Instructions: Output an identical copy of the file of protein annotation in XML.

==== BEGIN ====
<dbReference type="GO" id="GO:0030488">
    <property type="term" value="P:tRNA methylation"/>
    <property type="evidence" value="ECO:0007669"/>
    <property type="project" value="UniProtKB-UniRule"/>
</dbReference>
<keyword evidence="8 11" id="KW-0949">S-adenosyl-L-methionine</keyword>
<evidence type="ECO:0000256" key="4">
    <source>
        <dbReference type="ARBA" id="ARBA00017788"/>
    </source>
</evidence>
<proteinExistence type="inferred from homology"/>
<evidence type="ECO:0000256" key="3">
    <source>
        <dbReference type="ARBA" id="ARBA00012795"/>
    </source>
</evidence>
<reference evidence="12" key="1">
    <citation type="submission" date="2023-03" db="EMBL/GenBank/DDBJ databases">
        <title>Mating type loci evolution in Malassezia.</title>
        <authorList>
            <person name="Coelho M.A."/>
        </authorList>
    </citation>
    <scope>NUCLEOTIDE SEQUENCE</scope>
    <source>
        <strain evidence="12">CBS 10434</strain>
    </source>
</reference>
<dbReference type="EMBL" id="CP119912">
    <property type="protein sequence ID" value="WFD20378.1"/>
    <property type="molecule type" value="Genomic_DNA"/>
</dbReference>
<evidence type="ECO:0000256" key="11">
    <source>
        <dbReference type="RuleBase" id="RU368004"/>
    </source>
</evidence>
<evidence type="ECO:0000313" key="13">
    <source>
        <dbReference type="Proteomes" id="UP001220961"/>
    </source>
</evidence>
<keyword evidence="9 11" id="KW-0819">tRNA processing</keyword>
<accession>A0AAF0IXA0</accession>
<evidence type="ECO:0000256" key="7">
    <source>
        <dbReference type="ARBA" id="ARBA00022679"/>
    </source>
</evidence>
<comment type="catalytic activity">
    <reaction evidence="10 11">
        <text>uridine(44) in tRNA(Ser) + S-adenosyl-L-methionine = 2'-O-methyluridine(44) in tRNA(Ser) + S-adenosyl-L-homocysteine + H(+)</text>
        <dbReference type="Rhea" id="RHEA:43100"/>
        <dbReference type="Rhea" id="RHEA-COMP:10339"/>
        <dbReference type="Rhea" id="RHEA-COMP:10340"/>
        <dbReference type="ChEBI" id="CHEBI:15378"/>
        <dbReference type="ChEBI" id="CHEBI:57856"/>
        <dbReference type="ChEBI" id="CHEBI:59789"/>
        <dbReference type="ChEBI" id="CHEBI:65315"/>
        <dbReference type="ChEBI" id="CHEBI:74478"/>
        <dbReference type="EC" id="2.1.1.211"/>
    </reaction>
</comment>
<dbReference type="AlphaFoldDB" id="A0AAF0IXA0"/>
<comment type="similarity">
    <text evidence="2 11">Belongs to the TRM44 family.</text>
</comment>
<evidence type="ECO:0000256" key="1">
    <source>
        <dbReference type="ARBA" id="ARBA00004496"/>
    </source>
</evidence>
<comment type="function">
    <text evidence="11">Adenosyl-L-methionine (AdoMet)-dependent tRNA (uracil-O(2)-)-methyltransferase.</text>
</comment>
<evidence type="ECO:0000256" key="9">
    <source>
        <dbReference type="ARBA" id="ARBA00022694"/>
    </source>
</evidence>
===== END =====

<dbReference type="GO" id="GO:0030488">
    <property type="term" value="P:tRNA methylation"/>
    <property type="evidence" value="ECO:0007669"/>
    <property type="project" value="UniProtKB-UniRule"/>
</dbReference>
<keyword evidence="8 11" id="KW-0949">S-adenosyl-L-methionine</keyword>
<evidence type="ECO:0000256" key="4">
    <source>
        <dbReference type="ARBA" id="ARBA00017788"/>
    </source>
</evidence>
<proteinExistence type="inferred from homology"/>
<evidence type="ECO:0000256" key="3">
    <source>
        <dbReference type="ARBA" id="ARBA00012795"/>
    </source>
</evidence>
<reference evidence="12" key="1">
    <citation type="submission" date="2023-03" db="EMBL/GenBank/DDBJ databases">
        <title>Mating type loci evolution in Malassezia.</title>
        <authorList>
            <person name="Coelho M.A."/>
        </authorList>
    </citation>
    <scope>NUCLEOTIDE SEQUENCE</scope>
    <source>
        <strain evidence="12">CBS 10434</strain>
    </source>
</reference>
<dbReference type="EMBL" id="CP119912">
    <property type="protein sequence ID" value="WFD20378.1"/>
    <property type="molecule type" value="Genomic_DNA"/>
</dbReference>
<evidence type="ECO:0000256" key="11">
    <source>
        <dbReference type="RuleBase" id="RU368004"/>
    </source>
</evidence>
<evidence type="ECO:0000313" key="13">
    <source>
        <dbReference type="Proteomes" id="UP001220961"/>
    </source>
</evidence>
<keyword evidence="9 11" id="KW-0819">tRNA processing</keyword>
<accession>A0AAF0IXA0</accession>
<evidence type="ECO:0000256" key="7">
    <source>
        <dbReference type="ARBA" id="ARBA00022679"/>
    </source>
</evidence>
<comment type="catalytic activity">
    <reaction evidence="10 11">
        <text>uridine(44) in tRNA(Ser) + S-adenosyl-L-methionine = 2'-O-methyluridine(44) in tRNA(Ser) + S-adenosyl-L-homocysteine + H(+)</text>
        <dbReference type="Rhea" id="RHEA:43100"/>
        <dbReference type="Rhea" id="RHEA-COMP:10339"/>
        <dbReference type="Rhea" id="RHEA-COMP:10340"/>
        <dbReference type="ChEBI" id="CHEBI:15378"/>
        <dbReference type="ChEBI" id="CHEBI:57856"/>
        <dbReference type="ChEBI" id="CHEBI:59789"/>
        <dbReference type="ChEBI" id="CHEBI:65315"/>
        <dbReference type="ChEBI" id="CHEBI:74478"/>
        <dbReference type="EC" id="2.1.1.211"/>
    </reaction>
</comment>
<dbReference type="AlphaFoldDB" id="A0AAF0IXA0"/>
<comment type="similarity">
    <text evidence="2 11">Belongs to the TRM44 family.</text>
</comment>
<evidence type="ECO:0000256" key="1">
    <source>
        <dbReference type="ARBA" id="ARBA00004496"/>
    </source>
</evidence>
<comment type="function">
    <text evidence="11">Adenosyl-L-methionine (AdoMet)-dependent tRNA (uracil-O(2)-)-methyltransferase.</text>
</comment>
<evidence type="ECO:0000256" key="9">
    <source>
        <dbReference type="ARBA" id="ARBA00022694"/>
    </source>
</evidence>